Renewing Flood Insurance

Flood insurance policies do not renew automatically, so it is important to work with clients every year to ensure their coverage does not lapse.

Additionally, customers may be at higher risk of lapsing in the first two years of being a policyholder, so pay particular attention to new clients in your portfolio.

It’s important to let clients know that just because they haven’t experienced a flood doesn’t mean they never will. The Tiptons purchased flood insurance for more than 20 years before experiencing a catastrophic flood event. Continuous coverage gives your clients uninterrupted flood protection.

Talking points: “Why should I renew my policy?”

During policy renewals, discuss the following talking points with clients:

  • An afternoon storm, backed-up storm drains, or new construction in your area could bring inches of water into your home, causing thousands of dollars in damage to walls, floors, and furniture. And most homeowners insurance doesn’t cover flood damage.

  • If you live in a high-risk area and have a loan from a federally regulated or insured lender, you are required to renew your flood insurance. When you purchase a home, you accept liability for any damage from fire, wind, hail, theft, or flooding that may occur while you live there. If you choose not to purchase a policy, your lender will force-place a policy at a much higher cost.

  • With Risk Rating 2.0: Equity in Action, FEMA is taking a phased approach to rolling out new rates. In Phase 1, new policies beginning October 1, 2021, will be subject to the new rating methodology. Also beginning October 1, 2021, existing policyholders eligible for renewal will be able to take advantage of decreases in their premiums at time of renewal. In Phase II, all remaining policies renewing on or after April 1, 2022, will be subject to the new pricing methodology. This phased approach allows the agency to execute its promise to deliver rates that are equitable, easier to understand and reflect each property’s unique flood risk.

Renewal: Your client's annual flood insurance “checkup"

Clients will be notified of their upcoming policy renewal window by their insurance company. FEMA may also mail a renewal reminder letter during this time.

Every year after renewing, your clients will receive a copy of the Flood Insurance Claims Handbook, Summary of Coverage, and a loss history for their property – making renewal a crucial moment to help clients understand their specific flood insurance needs.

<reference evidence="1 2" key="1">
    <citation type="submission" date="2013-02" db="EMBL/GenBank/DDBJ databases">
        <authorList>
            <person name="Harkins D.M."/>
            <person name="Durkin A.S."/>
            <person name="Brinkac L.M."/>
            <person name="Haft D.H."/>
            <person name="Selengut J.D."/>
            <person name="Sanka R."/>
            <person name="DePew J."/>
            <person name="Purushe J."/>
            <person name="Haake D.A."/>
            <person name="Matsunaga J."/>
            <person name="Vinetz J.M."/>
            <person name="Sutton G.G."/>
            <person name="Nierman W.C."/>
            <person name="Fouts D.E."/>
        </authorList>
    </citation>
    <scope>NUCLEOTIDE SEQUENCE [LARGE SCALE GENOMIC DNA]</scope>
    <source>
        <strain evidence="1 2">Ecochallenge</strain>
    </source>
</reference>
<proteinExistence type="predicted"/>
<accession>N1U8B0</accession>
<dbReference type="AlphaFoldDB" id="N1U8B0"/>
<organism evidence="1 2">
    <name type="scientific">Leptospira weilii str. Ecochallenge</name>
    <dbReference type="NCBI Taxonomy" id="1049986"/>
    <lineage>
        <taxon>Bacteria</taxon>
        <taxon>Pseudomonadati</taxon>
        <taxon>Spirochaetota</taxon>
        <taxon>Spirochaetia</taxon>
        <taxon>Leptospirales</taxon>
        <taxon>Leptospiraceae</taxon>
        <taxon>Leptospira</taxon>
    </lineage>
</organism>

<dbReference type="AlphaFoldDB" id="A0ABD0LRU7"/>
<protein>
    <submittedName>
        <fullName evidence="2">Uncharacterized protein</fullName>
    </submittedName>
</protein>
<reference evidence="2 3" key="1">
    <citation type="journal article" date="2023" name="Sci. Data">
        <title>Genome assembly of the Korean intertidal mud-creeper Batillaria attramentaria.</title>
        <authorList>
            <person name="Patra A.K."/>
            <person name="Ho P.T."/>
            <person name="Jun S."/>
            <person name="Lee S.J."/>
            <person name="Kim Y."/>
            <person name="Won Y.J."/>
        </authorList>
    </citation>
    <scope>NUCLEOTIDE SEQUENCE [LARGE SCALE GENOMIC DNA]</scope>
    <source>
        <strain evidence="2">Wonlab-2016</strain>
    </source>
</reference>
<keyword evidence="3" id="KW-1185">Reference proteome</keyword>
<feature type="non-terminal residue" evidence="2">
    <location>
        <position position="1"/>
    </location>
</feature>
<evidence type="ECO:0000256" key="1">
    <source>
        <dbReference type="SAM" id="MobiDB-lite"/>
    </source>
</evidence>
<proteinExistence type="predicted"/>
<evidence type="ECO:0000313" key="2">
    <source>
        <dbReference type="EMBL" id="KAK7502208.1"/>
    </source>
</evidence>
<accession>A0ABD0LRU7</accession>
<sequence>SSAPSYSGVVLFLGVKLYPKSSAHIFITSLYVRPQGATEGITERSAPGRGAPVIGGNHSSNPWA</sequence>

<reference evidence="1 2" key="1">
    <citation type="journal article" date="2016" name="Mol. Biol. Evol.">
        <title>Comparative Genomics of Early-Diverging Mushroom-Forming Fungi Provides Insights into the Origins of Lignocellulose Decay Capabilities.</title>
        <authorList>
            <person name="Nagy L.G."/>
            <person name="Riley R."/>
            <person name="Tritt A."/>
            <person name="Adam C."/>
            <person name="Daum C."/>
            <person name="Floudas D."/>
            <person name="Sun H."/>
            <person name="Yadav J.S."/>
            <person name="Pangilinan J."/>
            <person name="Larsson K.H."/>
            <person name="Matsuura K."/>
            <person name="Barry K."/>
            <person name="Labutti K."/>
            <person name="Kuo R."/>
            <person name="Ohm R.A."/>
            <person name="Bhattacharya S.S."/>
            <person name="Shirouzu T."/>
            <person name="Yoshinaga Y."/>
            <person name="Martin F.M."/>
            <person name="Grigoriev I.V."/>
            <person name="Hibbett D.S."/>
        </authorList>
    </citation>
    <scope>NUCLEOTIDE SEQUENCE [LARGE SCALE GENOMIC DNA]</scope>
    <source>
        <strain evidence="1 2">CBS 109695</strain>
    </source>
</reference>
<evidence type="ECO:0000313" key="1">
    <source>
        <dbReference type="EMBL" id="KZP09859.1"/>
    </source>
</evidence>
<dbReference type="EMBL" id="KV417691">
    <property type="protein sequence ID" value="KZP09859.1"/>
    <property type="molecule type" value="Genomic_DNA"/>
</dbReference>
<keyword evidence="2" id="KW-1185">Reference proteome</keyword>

When renewing, take the time to review the following with your clients:

Make sure your clients understand their coverage and review if the current coverage is still adequate. This is also a good time to explain exclusions and limitations specific to NFIP flood insurance, as well as other coverages – including excess coverage – that may be available for their needs.

When a policyholder wants to cancel

Even if your client has never experienced a flooding event, they are still at risk. John and Michelle Tipton went more than 20 years without a flood. They were glad they maintained their policy when they lost everything during Hurricane Matthew. They were able to rebuild their home and their lives thanks to flood insurance.

It’s important to talk to your client about the hidden and changing flood risks over time. Changes occur due to runoff of surface waters from any source, changing weather patterns that cause overflow of inland or tidal waters, wildfire, and mudflows.

The fact is that floods are the most common and costly natural disaster and only flood insurance covers flood damage. It’s important to show the value of flood insurance to your clients if they are considering cancelling:

  • Once they let the policy lapse, there is a 30-day waiting period required for a new flood insurance policy to become effective.
  • They may be ineligible for future FEMA Disaster Assistance for Individuals and Households.
  • If they live in a high-risk flood zone and have a federally backed loan, they are required to renew their flood insurance every year.

What to know about cancelling your client’s policy

Flood policies may be terminated mid-term or full-term and your client may be entitled to a full, partial, or no refund depending on their individual cancellation reason. Please refer to the NFIP Flood Insurance Manual- Section 6 for more information.

Does your client qualify for cancellation?

To help inform and reduce confusion, agents should review the Cancellation Reason Codes table in the Flood Insurance Manual to determine what qualifies as a cancellation, what documentation is required and eligibility for refunds.